Peritoneal carcinomatosis (PC) is a common manifestation of advanced gynecological and gastrointestinal malignancies, still associated to bad prognosis in the absence of an aggressive multimodal therapy. Although the combined treatment of cytoreductive surgery (CRS) and hyperthermic intraperitoneal chemotherapy (HIPEC) has been increasingly proposed as a curative treatment, the therapy of peritoneal metastasis remains largely palliative.
CRS and HIPEC represent the gold standard treatment for pseudomyxoma peritonei (PMP) [1
] and peritoneal mesothelioma (DMPM) [3
], and the curative approach for highly selected patients affected by ovarian, colorectal, and gastric cancers [5
For non-resectable PC, palliative systemic chemotherapy (sCT) is still, nowadays, often the standard of care. Some cheering improvement in survival was recorded in PC from colonic cancer, in which median survival raised from six to 24 months by novel drug agents [8
]. In other PC, such as from gastric cancer, results are not so encouraging, with median survival rates of 6–10 months [9
]. In ovarian cancer, intravenous chemotherapy in various combinations and sequences is the mainstay of recurrence treatment; these regimens achieve median overall survival rates ranging from 18 to five months [10
]. It is remarkable that the intraperitoneal availability of drugs by sCT is low. Consequentially, sCT is often inefficient in bulky disease. Furthermore, the cumulative toxicity of systemic repeated sCT regimens is responsible for the progressive decrease of patients’ compliance to therapy.
Pressurized intraperitoneal aerosol chemotherapy (PIPAC) is an innovative intraperitoneal chemotherapy approach for peritoneal carcinomatosis that could overcome the limitation of IPC (IntraPeritoneal Chemotherapy) [11
]. This new technique is based on the laparoscopic pressure that is able to enhance drug distribution and uptake [12
]. Better distribution and penetration are demonstrated in the animal model compared to liquid solutions [15
On the basis of these considerations, we tested PIPAC within the framework of a single center, open label, non-randomized, single-arm, repeated single dose study to explore the efficacy, safety, and DCR (Disease Control Rate) of cisplatin, oxaliplatin, and doxorubicin in patients with PC from ovarian, gastric, and colorectal cancers and in primary cancers of the peritoneum.
2. Materials and Methods
2.1. Study Design
The target subject population is composed of patients with ovarian and colorectal cancers reporting relapse, or disease progression with peritoneal carcinomatosis after at least two lines of previous IV standard chemotherapy; and patients with recurrent gastric cancer, PMP, and primary peritoneal tumors, reporting disease relapse or progression with peritoneal carcinomatosis, after at least one line of previous IV standard chemotherapy. Patients had to be ineligible for cytoreductive surgery +/- HIPEC, and not tolerate or refuse systemic chemotherapy.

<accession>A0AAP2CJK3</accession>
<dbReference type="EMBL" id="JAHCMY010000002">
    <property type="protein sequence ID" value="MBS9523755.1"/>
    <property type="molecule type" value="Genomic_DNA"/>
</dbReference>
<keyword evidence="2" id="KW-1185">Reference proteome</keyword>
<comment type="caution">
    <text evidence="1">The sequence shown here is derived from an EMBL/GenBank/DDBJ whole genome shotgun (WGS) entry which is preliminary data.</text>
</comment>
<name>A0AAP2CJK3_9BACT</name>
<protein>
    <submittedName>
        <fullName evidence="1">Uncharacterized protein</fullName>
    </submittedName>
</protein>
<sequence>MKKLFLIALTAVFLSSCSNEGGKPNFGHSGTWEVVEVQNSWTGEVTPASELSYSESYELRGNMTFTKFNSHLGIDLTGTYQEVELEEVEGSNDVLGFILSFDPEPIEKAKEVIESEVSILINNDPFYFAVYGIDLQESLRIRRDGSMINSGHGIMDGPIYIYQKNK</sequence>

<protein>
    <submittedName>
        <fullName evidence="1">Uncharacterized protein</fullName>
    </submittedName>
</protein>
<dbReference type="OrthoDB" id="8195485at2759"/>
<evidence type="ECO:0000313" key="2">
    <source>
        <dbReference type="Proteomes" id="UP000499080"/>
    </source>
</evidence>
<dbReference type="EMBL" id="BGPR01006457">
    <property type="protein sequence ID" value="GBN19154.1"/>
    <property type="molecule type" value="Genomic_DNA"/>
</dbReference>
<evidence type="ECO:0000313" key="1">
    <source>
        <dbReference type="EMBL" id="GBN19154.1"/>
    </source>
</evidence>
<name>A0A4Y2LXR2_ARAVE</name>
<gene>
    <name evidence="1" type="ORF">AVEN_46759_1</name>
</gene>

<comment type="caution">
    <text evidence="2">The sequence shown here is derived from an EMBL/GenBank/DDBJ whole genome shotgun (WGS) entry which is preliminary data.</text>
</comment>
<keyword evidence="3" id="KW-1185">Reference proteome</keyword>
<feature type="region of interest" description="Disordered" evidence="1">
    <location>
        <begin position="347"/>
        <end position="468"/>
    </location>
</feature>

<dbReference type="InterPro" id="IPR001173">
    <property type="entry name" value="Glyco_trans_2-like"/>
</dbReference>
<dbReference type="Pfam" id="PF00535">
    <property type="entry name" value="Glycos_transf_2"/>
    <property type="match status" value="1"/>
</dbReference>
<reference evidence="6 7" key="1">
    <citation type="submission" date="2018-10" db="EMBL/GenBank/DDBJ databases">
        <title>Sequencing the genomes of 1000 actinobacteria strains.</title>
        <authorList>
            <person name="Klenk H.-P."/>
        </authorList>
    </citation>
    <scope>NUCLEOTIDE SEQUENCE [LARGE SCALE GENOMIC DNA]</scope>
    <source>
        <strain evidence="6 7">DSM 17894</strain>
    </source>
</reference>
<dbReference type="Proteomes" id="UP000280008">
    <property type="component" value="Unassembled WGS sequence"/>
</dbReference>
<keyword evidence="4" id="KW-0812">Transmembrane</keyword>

Specifically, patients were eligible if they had clinical and pathological confirmation of peritoneal carcinomatosis from gastric, colorectal, and ovarian cancers or primary peritoneal tumors; were aged between 18 and 78 years; had good performance status (ECOG ≤ 2), blood and electrolytic counts, and liver, renal, and cardiopulmonary function parameters within 10% of the normal range; and a tumor mass present on CT-scan, in order to allow tumor response assessment with RECIST-criteria. All patients signed an informed consent form.
Any of the following are regarded as an exclusion criterion from the study: extra-abdominal metastatic disease, with the exception of isolated pleural carcinomatosis; bowel obstruction; severe renal impairment; myelosuppression; severe hepatic impairment; severe myocardial insufficiency; recent myocardial infarction; severe arrhythmias; immunocompromised patients; or pregnancy. Progressive ascites was not an exclusion criterion.
The PI-CaP study was approved by the Italian drug agency (AIFA; Agenzia Italiana del FArmaco) and Istituto Superiore di Sanità. The study was registered with ClinicalTrials.gov, number NCT02604784 and EudraCT number 2015-000866-72 (approved on 30 April 2015).
The primary endpoint of the study was the DCR according to RECIST criteria (version 1.1) after two cycles of PIPAC. DCR was defined as the total number of patients with complete radiological response, partial response, and stable disease. A baseline abdominal CT scan was required ≤4 weeks before the first PIPAC procedure and repeated after the second PIPAC cycle. A further CT scan was not performed, in the case of clinical progressive disease. Secondary outcomes were the clinical tumor response to therapy, using 18F-FDG PET according to PERCIST (Positron Emission Tomography Response Criteria in Solid Tumors) criteria (version 1.1); overall survival (OS); progression-free survival (PFS) according to RECIST criteria (version 1.1) after two or three cycles of PIPAC; degree of histological regression assessed by pathological review; and evaluation of specific circulating tumor markers before and after the first, second, and third PIPAC.